[TAKE: FF: MOCKUP: Trump-Day School logo: Title letters made out of felt, like an elementary school craft project.]

Welcome to Trump-Day School. I’m Brother Steve, and today we’re going to have some fun learning what it means to be a C-H-R-I-S-T-I-A-N.

First, let’s start with the good book itself. Did you know the bible is made up of 66
books? That’s way too many for one person to read! So we should focus on:

  • Close to your heart, of course, Two Corinthians.
  • I think you’d also enjoy Numbers and “Job,”
    (Pronounce incorrectly, then whisper) It’s actually Jōb.
  • And finally, Judges. Seems like it could be helpful to see what the good lord has to say about that.

[TAKE: SOUND EFFECT: Friendly chime]
Oh! That means it’s time for us to sing a song!

(Stephen begins singing classic Sunday School tunes, then thinks better of each one.)

  • He’s got the whole world in his hands …should probably stay away from that one.
  • Father Abraham had many sons …but technically he was an immigrant.
    Let’s just stick with a classic:
  • Jesus Loves Me …that’s right, you are very big with The Deities!

(Sings, to the tune of Jesus Loves Me)

Jesus loves you, yes it’s true,
Cuz the voters want him to.
Other dummies must be wrong,
They are weak but you are strong.
Yes, Jesus loves you! James Dobson told me so.

[TAKE: SOUND EFFECT: Friendly chime]
Oh! That means it’s time for snack.

(Stephen is handed a grape juice box and small plate of animal crackers from under the desk.)

(Sing-song, hands together in prayer)
Lord we thank you for this snack. Brought to us by our Super PAC.
Please bless this food to make us wise, and not go straight onto our thighs. Amen.

(He quickly throws back some crackers, and drains the juice box, tossing it behind him.)

Now it’s memory verse time!

(Stephen pulls a giant, gold-trimmed bible from beneath the desk.)

Today we’ll learn Matthew chapter 19, verse 21:

Jesus said, “If you want to be perfect, go, sell your possessions and give to the poor, and you will have treasure in heaven. Then come, follow me.”

(Stephen looks up)
We’ll have to work on that one. Baby steps for baby Christians!

[TAKE: SOUND EFFECT: Friendly chime]
Oh! I’m afraid that means it’s time for us to go.

I’ll see you next week, when we’ll learn all about how Joshua made the walls come tumbling down using just his trumpet. A cautionary tale.

***

Happy Birthday, Dear J.J.

Today my cousin is turning 30! This is a thing that I recently did. That’s how it’s been our whole lives — growing up as the six-weeks-apart youngest grandchildren in a small, close family (just us and each of our older brothers), we shared many life milestones in close proximity (all the while looking quite stylish. See below. There were also some sweet overalls and plaid shirts in later years; not pictured).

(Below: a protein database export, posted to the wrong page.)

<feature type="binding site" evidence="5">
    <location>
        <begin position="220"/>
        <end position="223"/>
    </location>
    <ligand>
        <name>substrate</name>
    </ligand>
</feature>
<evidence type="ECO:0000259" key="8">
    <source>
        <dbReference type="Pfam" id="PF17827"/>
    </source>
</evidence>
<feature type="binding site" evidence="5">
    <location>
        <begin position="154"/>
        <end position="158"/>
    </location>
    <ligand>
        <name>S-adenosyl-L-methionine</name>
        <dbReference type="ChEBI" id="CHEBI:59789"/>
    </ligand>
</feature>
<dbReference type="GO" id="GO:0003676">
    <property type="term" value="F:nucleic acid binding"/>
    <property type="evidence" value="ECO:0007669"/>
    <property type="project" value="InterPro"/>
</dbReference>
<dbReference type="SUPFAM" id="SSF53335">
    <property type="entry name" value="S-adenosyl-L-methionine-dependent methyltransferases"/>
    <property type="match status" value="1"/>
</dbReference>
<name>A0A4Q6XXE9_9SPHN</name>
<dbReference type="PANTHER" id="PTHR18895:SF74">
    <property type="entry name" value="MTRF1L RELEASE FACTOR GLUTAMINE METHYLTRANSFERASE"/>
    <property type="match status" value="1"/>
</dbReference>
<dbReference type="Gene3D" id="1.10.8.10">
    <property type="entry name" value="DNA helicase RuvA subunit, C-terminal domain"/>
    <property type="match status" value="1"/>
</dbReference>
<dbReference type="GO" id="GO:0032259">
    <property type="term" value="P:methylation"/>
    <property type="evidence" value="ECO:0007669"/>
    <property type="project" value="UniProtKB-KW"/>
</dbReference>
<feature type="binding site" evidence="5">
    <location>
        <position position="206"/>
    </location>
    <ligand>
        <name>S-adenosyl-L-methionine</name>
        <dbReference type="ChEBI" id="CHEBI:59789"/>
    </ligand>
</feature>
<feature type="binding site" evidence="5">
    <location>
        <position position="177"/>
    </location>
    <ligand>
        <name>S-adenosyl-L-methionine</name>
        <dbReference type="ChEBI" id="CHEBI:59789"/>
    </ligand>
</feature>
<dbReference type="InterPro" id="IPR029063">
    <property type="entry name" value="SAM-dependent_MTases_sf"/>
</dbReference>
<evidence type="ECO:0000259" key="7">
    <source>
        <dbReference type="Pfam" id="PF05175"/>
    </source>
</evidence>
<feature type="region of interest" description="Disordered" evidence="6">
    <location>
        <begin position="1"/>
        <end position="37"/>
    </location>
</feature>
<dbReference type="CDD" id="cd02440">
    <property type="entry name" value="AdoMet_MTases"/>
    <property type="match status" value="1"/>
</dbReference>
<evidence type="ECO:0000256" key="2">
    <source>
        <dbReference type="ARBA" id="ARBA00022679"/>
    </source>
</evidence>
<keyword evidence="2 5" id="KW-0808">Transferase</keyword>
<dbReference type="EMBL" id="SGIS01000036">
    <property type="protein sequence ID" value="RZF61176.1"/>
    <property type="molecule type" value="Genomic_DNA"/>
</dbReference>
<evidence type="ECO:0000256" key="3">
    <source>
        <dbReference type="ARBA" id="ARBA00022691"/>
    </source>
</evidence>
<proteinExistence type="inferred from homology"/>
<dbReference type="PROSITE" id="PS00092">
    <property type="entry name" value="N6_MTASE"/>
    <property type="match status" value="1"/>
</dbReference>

Christmas

Jennifer happened to write the most lovely blog about me on my birthday. I wanted to return the favor. Writing is what I do after all; only seems fair. So I decided to do a little tribute to her 30th year, through the TV shows we’ve shared in different stages of our lives.

(Me? Write about TV?! I know. It’ll be a stretch. Let’s see if I can get through it.)

Saved By The Bell

This show was maybe the first non-Lisa Frank related thing we were obsessed about together.

For pre-teen girls of the 90s like us, SBTB had it all: fashion, zany antics, cute boys, rated-G romance, and high school. Our pre-student-council selves wanted to be a part of that world (see: Little Mermaid), which seemed so grown up and fun. Plus it was on TV (in a world without hulu) at a time when we were likely to be hanging out — Saturday mornings.

Random fact: The original-cast run ended in 1993 (gulp).

High-school-themed program honorable mention: USA High 

American Idol, Season 2

Ah, college. The year was 20-0-2. We were freshmen at Drury. Though our college experiences were different (me in the dorms, Jennifer getting married and stuff), we did share many fond memories. Like that 8:00 a.m. drawing class when we drew the same naked lady in the art building basement. Special times in higher learning.

The spring and summer of 2003, we watched Clay and Reuben battle it out on American Idol. This period birthed a shared love of mix CDs, along with my misguided, and somewhat prophetic, love for Clay Aiken. We ended up watching the finale together with her (future) husband and my (future) ex-boyfriend.

Reality show honorable mention: Singled Out

The Office

What can I even say about this show. (I geeked out about Jim & Pam’s wedding on my old blog in 2009. Those feelings still apply.) We loved The Office because it was so, so funny. But it also gave us an excuse to hang out in those post-college years. I looked forward to the Thursday ritual of gathering at Jennifer & Matt’s house for snacks and Scranton, as much or more than I looked forward to the actual show… which was a lot.

We were figuring out for ourselves what it was like to grow up into the world of work, with its party planning committees and sometimes-awkward bosses. Like Pam, we were trying to balance the urgent to-dos of life with the desire to do creative work. Like Jim, I was just looking for someone to love. (Shoots a wide-eyed look at the camera.)